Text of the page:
So, an example use case could be my OnedriveMapper MSI file, which is installed with a configuration GUID property by an admin to customize OnedriveMapper. If that GUID was already in the MSI, no such parameter would be necessary.
Using an Azure function in a download link or http request, we could insert a GUID on the fly and create personalized MSI files on demand.
I’ll leave other applications to your imagination, let’s get started!
- Download the WIX toolkit (binaries)
- Extra Microsoft.Deployment.WindowsInstaller.dll
- Add it to the function files or host it at an URL somewhere. In my example, I’m hosting it at http://www.lieben.nu/wix/wix.dll
- Add your MSI file to your function files or host it at an URL somewhere. In my example, I’m hosting it at http://www.lieben.nu/wix/OnedriveMapper.msi
- Add the following code to the Azure Function:
Natively, when connected to Office 365, Okta allows you to automatically provision users and/or groups. Additionally, Okta will assign licenses you select, and if configured, set predefined roles in Office 365. This means you have one locus of control, very nice.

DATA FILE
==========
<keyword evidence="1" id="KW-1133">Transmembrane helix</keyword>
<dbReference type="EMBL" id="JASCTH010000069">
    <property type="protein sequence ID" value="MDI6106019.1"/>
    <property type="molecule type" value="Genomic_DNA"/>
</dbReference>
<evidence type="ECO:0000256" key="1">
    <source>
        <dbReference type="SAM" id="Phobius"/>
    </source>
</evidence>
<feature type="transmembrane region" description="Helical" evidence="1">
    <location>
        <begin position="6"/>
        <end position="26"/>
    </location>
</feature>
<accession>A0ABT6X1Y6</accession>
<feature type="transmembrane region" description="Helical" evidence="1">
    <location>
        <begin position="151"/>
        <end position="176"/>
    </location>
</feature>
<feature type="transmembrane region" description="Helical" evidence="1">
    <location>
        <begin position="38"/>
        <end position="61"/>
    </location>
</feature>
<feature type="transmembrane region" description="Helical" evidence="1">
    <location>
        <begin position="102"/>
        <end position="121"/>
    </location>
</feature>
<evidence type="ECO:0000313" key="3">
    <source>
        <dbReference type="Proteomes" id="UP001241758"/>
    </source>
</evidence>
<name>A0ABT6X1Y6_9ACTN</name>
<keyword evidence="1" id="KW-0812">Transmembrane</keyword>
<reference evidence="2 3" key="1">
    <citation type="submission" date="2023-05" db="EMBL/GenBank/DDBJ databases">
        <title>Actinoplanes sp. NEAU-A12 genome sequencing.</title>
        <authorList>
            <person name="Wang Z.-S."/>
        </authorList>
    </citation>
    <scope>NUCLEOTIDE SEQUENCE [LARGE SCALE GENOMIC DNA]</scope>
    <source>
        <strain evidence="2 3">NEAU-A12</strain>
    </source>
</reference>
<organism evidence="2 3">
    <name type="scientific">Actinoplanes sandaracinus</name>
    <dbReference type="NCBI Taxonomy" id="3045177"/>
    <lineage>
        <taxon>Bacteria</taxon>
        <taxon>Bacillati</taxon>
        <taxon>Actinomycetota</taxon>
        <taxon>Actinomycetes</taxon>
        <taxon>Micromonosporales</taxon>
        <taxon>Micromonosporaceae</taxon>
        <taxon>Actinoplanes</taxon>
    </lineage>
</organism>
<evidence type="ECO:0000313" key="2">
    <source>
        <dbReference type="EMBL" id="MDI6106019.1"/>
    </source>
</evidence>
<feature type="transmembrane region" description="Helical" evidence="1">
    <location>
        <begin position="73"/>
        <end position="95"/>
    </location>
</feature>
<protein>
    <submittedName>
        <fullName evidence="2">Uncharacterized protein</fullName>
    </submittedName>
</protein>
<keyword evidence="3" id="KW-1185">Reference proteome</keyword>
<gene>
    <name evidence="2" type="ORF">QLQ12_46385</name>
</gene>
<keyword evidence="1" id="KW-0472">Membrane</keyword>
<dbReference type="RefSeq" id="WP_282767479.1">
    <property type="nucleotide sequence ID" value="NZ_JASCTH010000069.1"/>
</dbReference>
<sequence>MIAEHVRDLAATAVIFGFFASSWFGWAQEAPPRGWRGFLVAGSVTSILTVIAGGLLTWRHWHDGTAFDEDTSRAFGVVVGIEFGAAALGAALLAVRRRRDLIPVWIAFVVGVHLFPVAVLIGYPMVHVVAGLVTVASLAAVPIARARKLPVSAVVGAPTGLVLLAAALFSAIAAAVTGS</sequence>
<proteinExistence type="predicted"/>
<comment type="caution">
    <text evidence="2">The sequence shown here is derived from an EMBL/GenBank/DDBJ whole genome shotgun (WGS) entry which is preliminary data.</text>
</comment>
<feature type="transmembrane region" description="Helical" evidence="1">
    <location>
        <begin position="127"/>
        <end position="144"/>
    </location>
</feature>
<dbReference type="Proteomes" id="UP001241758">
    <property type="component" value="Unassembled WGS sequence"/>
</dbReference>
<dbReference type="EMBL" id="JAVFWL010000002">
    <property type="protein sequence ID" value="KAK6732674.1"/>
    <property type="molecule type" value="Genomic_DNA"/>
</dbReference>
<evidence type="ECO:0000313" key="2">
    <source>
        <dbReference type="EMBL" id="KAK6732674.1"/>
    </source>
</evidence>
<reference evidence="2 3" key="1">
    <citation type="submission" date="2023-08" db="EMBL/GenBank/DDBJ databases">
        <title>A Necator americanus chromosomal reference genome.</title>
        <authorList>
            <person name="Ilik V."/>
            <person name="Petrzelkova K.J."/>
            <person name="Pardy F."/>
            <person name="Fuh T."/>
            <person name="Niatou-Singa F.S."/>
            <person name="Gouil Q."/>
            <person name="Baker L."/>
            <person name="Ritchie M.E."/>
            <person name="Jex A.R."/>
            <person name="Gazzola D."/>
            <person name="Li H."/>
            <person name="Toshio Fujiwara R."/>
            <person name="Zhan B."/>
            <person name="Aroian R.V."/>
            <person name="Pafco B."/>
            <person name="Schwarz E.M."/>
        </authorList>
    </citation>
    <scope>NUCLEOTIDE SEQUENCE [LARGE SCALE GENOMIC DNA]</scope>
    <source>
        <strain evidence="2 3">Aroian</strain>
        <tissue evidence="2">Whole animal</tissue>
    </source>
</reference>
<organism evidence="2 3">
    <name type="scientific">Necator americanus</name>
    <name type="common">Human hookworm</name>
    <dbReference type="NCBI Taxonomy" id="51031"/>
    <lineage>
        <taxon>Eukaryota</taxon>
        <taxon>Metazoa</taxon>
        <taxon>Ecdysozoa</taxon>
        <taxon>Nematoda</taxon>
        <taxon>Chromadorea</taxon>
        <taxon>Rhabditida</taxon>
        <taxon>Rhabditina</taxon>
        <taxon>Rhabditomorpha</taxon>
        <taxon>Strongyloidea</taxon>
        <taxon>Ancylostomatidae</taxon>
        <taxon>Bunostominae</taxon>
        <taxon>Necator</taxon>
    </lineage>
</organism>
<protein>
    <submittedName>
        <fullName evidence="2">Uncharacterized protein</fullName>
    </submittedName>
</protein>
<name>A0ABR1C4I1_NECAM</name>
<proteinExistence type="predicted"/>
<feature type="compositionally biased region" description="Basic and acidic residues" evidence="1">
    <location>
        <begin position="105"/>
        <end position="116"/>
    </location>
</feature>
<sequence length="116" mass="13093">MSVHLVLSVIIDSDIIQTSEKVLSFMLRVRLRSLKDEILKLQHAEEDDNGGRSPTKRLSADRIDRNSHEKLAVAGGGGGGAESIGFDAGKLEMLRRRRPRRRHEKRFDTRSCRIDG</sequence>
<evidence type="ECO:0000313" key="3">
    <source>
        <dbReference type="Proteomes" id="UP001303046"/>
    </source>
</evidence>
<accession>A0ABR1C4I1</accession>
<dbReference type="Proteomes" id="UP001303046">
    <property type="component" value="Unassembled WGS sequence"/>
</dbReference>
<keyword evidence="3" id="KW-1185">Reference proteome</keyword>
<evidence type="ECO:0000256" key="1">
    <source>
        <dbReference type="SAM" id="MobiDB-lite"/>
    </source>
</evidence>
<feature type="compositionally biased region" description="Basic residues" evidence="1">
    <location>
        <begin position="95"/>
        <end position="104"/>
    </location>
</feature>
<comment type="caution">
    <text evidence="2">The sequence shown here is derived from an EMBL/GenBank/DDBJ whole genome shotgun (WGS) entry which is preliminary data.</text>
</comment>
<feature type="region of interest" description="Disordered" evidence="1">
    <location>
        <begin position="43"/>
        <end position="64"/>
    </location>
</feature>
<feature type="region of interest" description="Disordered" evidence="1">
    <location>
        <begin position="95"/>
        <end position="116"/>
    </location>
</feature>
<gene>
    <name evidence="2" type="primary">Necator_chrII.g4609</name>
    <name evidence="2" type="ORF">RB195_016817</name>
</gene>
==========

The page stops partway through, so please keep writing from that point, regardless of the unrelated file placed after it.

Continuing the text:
Then, Exchange Online allows you to define custom roles where you can scope permissions for your users with far greater granularity compared to the default roles, Okta won’t detect or provision users into these custom roles.
As this was a business requirement for a customer, I coded up a small proof of concept you can schedule that will read membership of selected groups in Okta through the Okta API, then ensure that ONLY those members are in the matching role groups in Exchange Online.
Okta exposes a very useful API, with which I’ve been working for a while to ensure business fit for certain scenario’s that Okta and/or Office 365/Azure don’t fully support yet.